The Plight of North Alabama’s
African Americans During the Civil War
For over a century and a half, history has not adequately captured the voices of African Americans during the Civil War. Duty Driven vividly summarizes the remarkable stories of North Alabama’s African Americans, during this pivotal period in our history. The first person stories and eyewitness accounts bring together historical evidence that validate the past and bridge the truth, while emphasizing the crucial roles of African Americans during the War.
Duty Driven explores the enlistment of United States Colored Troops in Decatur, the only Alabama town to actually raise such a regiment. It documents the surrender and capture of the 106th, 110th, and 111th Colored Troops by General Nathan Bedford Forrest, at Athens and Sulphur Branch Trestle, Alabama and provides a list of those prisoners of war, taken to Mobile to work on the fortifications. Their gripping stories paint a vivid picture of their courage, valor and sacrifice. Drawing on personal accounts, extraordinary facts are uncovered about African Americans who served in integrated Federal troops, as well as those who served with the Confederate Army. Additionally, an enlightening glimpse of the contributions of women to this war of freedom is presented.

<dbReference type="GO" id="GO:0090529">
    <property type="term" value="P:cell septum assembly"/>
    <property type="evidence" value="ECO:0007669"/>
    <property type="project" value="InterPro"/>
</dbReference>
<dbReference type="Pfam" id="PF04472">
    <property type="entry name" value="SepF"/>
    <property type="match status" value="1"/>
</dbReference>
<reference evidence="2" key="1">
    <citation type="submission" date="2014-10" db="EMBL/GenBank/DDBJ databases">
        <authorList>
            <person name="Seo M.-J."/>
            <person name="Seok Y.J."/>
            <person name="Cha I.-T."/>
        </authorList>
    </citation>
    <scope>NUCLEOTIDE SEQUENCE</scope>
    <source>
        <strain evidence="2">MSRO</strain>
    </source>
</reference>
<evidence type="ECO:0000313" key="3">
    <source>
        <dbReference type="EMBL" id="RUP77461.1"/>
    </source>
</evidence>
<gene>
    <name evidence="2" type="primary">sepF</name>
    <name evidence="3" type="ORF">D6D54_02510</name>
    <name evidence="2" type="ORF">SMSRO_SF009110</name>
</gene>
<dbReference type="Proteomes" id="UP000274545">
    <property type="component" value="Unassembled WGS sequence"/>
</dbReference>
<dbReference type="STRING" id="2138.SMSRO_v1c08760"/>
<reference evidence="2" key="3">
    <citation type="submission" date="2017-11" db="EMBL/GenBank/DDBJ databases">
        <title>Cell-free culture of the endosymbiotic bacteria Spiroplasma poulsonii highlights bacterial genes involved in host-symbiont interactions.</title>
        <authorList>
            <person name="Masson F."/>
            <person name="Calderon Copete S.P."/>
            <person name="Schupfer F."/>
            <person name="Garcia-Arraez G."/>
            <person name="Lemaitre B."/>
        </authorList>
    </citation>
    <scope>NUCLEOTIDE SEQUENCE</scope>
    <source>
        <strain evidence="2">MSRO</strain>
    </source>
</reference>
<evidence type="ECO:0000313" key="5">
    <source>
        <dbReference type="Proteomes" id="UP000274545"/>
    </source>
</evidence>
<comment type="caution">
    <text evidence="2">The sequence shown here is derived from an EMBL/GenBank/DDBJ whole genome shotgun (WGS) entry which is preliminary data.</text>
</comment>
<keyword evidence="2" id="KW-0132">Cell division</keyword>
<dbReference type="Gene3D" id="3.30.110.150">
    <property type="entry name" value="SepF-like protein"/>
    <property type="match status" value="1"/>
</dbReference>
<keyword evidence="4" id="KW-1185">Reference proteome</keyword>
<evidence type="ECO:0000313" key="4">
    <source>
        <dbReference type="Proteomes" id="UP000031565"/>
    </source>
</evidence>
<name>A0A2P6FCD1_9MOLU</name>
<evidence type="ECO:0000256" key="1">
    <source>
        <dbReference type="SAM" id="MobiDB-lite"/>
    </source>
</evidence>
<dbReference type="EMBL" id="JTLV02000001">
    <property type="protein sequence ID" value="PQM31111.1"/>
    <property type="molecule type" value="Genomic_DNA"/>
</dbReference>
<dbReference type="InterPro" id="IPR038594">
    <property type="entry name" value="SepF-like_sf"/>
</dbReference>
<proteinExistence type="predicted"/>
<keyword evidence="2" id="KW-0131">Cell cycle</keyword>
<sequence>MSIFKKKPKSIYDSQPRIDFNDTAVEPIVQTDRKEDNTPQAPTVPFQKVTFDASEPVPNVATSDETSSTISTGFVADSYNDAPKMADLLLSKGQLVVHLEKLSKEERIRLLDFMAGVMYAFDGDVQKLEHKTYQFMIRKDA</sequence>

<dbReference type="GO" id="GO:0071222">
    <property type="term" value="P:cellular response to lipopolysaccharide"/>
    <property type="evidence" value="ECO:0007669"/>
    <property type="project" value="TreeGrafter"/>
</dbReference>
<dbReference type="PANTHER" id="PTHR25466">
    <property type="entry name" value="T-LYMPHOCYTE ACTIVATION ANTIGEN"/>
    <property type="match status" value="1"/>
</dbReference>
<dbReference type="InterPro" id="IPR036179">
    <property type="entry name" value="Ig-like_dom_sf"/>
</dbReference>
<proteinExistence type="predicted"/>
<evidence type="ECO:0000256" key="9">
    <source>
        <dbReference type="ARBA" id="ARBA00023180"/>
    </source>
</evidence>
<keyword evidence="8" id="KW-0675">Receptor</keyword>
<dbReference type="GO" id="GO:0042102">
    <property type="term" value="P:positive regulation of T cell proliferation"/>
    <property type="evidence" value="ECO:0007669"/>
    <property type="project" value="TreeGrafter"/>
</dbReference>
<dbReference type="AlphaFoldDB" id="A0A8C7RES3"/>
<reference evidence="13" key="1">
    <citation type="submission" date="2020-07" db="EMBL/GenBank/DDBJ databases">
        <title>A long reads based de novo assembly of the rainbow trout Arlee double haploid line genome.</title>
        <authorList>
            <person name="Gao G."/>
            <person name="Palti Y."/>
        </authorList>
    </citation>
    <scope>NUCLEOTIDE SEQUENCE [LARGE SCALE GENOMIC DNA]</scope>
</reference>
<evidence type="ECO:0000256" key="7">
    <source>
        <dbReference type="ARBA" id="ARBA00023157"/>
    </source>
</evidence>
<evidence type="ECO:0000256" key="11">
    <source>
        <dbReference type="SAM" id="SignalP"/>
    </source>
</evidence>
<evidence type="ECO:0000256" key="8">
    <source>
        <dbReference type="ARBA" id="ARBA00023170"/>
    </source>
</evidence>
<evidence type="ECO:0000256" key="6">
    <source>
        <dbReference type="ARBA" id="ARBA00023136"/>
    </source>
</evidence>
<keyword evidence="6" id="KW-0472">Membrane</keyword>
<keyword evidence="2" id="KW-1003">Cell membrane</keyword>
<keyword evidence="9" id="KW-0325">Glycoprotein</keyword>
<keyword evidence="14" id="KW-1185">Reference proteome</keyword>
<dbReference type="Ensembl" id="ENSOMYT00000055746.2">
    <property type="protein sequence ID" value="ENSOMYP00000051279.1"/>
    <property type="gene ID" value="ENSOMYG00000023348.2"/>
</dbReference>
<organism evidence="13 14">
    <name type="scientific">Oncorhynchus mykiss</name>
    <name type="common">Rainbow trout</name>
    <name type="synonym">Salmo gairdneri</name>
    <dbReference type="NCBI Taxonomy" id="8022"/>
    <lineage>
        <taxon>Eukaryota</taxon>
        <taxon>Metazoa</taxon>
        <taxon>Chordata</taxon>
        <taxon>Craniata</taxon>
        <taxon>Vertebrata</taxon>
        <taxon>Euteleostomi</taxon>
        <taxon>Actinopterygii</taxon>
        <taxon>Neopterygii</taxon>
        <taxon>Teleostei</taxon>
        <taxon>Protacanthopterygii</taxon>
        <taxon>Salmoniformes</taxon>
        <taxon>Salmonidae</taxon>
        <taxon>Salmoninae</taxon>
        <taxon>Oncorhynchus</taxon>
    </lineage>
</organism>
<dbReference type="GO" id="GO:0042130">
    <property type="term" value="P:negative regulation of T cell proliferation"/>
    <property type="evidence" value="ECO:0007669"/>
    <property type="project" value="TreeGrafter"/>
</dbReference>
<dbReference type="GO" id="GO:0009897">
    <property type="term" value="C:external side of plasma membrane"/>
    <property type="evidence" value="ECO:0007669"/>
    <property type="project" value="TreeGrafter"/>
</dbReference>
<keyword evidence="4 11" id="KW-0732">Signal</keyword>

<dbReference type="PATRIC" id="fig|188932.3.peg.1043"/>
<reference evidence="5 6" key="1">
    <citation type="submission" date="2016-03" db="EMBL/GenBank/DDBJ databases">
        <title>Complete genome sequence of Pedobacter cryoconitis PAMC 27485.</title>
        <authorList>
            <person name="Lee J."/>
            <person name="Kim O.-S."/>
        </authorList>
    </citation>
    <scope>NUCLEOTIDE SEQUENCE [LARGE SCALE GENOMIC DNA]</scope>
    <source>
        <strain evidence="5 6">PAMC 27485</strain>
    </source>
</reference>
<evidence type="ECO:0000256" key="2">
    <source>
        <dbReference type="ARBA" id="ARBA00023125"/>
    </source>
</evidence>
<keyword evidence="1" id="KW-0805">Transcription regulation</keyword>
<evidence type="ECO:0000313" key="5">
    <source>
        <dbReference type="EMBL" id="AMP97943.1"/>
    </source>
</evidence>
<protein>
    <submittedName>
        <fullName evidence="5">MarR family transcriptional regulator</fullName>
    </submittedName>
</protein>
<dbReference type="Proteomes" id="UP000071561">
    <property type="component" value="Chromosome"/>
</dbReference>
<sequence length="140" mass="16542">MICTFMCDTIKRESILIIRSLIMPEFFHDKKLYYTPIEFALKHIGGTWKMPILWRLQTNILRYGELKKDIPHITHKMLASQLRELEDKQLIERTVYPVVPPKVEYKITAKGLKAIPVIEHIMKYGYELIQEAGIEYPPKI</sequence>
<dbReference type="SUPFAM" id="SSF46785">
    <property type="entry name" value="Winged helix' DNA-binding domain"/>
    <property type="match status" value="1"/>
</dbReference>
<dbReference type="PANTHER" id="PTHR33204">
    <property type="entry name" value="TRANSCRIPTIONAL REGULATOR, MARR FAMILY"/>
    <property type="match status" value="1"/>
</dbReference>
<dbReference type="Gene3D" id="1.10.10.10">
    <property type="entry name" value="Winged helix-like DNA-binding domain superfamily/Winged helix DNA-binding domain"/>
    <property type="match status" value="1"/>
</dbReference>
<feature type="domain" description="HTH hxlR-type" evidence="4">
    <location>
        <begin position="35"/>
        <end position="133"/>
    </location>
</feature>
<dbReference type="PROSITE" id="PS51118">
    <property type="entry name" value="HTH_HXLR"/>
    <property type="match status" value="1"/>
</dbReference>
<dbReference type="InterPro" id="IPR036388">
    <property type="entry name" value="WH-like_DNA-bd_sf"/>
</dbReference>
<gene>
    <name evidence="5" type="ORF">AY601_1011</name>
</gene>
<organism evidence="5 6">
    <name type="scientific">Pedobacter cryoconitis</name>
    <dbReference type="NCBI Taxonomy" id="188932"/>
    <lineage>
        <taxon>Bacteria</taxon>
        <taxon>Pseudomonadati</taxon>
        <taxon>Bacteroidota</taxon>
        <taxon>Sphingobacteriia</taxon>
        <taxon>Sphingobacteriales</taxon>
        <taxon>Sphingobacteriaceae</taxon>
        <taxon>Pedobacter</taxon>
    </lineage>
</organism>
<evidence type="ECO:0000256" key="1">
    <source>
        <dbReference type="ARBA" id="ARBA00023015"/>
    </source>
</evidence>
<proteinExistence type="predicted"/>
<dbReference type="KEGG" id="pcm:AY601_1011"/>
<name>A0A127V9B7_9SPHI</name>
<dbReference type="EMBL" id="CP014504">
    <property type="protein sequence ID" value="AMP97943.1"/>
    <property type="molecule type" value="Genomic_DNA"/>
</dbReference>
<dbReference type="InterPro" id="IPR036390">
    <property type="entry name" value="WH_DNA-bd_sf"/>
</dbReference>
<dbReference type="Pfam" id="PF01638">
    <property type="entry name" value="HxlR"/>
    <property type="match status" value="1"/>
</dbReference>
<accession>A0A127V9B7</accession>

The powerful narratives are proof that freedom comes at a great cost. As Americans, it is our duty to remember these extraordinary heroes and to acknowledge the truth of our Nation’s heritage.
About Peggy Allen Towns
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Published September 26, 2012